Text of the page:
The present Chief Justice of India, Justice Dattu, said recently that cases in the Supreme Court would ordinarily be disposed off in 2 years, and criminal trials in 5 years. Almost every CJI makes similar tall claims. The previous CJI made the nonsensical remark that Judges will work 365 days in a year.
There are 33 million cases pending in the law courts of India, and by one estimate if no new case is instituted it will take 360 years to clear the arrears. While many people talk of clearing the arrears, no one is really serious about it. Arrears,including arrears in the Supreme Court, have kept mounting.
When I was in the Supreme Court I heard a case in 2007 which had been instituted in 1947, that is after 60 years of its institution, and another case 50 years after its institution.
The decision in Rajendra Singh (Dead) thru. Lrs. & Ors. Vs. Prem Mai, which was decided by a Bench of the Supreme Court, of which I was a member, was a case which took 50 years to decide finally, since it was initiated in 1957 in the trial court, and was finally decided on appeal in 2007 by the Supreme Court.
This decision observed :
“ We may quote a passage from the novel 'Bleak House' written in Charles Dickens' inimitable style :-
Jarndyce vs.Jarndyce drones on. This scarecrow of a suit has, in course of time, become so complicated, that no man alive knows what it means. The parties to it understand it least; but it has been observed that no two Chancery lawyers can talk about it for five minutes, without coming to a total disagreement as to all the premises.
Innumerable children have been born into the cause; innumerable young people have married into it; innumerable old people have died out of it. Scores of persons have deliriously found themselves made parties in Jarndyce vs. Jarndyce, without knowing how or why; whole families have inherited legendry hatreds with the suit. The little plaintiff or defendant, who was promised a new rocking-horse when Jarndyce vs. Jarndyce should be settled, has grown up, possessed himself of a real horse, and trotted away into the other world. Fair wards of court have faded into mothers and grandmothers; a long procession of Chancellors has come in and gone out; the legion of bills in the suit have been transformed into mere bills of mortality.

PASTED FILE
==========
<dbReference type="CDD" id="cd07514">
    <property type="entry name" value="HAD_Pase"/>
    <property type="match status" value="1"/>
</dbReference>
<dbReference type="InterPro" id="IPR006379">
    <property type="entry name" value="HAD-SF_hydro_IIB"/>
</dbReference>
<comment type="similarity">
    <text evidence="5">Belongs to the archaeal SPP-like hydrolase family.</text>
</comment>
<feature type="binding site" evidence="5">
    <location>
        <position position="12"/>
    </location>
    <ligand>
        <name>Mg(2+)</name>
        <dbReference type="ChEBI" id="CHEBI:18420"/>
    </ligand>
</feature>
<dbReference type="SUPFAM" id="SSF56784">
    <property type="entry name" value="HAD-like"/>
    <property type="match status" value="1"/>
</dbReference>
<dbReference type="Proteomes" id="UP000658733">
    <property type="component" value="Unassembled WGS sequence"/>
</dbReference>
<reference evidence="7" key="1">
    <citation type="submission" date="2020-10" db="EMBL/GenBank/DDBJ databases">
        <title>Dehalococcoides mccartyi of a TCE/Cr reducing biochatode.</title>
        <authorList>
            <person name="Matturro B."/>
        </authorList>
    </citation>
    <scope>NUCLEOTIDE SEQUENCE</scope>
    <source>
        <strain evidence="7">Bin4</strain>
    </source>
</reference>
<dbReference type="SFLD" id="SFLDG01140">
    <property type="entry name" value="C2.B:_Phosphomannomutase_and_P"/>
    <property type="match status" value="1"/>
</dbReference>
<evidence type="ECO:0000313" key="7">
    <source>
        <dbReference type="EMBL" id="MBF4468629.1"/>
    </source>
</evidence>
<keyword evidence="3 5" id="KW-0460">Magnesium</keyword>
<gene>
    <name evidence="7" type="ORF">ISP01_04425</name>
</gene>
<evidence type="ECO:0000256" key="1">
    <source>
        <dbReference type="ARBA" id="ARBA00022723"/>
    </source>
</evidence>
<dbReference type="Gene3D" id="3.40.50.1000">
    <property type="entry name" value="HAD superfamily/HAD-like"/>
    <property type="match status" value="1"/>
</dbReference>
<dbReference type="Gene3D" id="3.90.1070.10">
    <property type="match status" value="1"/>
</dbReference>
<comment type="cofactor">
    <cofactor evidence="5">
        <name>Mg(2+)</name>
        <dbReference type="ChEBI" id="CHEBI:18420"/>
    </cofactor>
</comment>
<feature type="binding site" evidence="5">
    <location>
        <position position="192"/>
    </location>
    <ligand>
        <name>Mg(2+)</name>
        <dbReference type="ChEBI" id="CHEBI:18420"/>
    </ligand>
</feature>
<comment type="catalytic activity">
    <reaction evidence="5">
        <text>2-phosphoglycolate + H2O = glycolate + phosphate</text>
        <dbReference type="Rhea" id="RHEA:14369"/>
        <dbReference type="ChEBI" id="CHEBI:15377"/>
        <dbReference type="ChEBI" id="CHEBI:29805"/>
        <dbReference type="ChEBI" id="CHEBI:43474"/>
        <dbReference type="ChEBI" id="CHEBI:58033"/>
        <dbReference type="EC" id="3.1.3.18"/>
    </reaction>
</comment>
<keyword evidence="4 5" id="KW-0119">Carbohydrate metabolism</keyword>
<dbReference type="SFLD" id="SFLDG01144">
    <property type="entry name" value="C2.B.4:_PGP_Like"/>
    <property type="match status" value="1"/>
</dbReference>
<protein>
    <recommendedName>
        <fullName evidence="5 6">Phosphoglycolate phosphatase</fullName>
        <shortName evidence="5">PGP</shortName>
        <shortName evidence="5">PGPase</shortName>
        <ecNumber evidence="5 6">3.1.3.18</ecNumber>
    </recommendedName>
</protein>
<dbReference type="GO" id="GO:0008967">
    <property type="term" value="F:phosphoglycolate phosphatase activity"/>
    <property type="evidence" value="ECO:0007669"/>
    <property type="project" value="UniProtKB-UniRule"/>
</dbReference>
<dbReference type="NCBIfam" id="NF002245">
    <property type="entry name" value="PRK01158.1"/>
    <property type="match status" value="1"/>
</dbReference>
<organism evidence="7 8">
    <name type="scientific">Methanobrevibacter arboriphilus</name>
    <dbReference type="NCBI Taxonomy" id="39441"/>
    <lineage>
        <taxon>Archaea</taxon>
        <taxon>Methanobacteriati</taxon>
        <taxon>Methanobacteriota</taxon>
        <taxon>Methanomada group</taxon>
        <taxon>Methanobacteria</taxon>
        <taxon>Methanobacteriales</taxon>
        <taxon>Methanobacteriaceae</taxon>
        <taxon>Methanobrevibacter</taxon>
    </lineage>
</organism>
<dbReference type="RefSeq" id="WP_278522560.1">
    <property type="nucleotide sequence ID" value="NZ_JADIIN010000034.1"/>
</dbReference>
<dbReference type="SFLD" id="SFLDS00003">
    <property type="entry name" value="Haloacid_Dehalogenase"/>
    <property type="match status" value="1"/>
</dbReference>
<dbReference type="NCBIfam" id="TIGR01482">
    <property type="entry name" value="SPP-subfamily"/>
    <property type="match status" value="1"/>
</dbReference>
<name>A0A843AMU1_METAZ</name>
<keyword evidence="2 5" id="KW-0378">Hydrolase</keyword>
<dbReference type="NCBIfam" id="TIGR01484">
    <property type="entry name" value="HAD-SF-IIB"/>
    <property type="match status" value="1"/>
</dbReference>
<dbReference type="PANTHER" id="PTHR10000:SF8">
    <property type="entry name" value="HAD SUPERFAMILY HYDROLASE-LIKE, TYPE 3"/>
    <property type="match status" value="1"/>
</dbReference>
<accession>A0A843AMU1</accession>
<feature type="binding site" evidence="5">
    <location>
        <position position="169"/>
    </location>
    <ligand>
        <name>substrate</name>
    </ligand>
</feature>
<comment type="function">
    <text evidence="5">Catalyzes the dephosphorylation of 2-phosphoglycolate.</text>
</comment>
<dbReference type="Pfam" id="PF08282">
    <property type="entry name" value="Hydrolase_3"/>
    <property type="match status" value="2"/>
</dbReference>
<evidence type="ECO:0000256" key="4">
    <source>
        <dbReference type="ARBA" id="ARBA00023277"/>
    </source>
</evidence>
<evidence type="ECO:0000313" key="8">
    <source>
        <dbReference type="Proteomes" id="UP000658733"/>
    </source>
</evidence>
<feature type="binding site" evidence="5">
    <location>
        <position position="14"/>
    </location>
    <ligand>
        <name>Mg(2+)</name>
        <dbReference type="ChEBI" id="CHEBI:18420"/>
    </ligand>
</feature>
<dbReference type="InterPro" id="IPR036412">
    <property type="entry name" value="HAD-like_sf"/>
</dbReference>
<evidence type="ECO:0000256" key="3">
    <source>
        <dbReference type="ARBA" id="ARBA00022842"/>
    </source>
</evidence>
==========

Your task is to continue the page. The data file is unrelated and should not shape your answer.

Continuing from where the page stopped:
There are not three Jarndyces left upon the earth perhaps, since old Tom Jarndyce in despair blew his brains out at a coffee house in Chancery Lane; but Jarndyce vs. Jarndyce still drags its dreary length before the court, perennially hopeless.
Is this not descriptive of the situation prevailing in India today? "
In Allahabad High Court ( my parent High Court ), criminal appeals filed 30 years ago are coming up for hearing today. The lawyer who filed it is usually dead, and the accused in the criminal case is also often dead or untraceable. I am informed that in the Bombay High Court original suits have been pending for 25 years or more. The situation is like that in the case Jarndyce vs. Jarndyce depicted at the beginning of Charles Dickens' novel ' Bleak House '.
I doubt whether the lawyer community seriously wants any reform, and as for Supreme Court Judges they mostly have a term of only a few years to seriously attempt it ( despite the talk of almost every CJI ).
Let me tell the Indian public the truth. The Indian judiciary, like other state institutions in India, is beyond redemption. I was in the system for 40 years, 20 years as a lawyer, and 20 years as a Judge, ( including Chief Justice of 3 High Courts, Acting Chief Justice of Allahabad High Court, and permanent Chief Justice of Madras and Delhi High Courts, and finally Judge of the Supreme Court ). So I should know what i am talking about.\
Dattu is talking through his hat.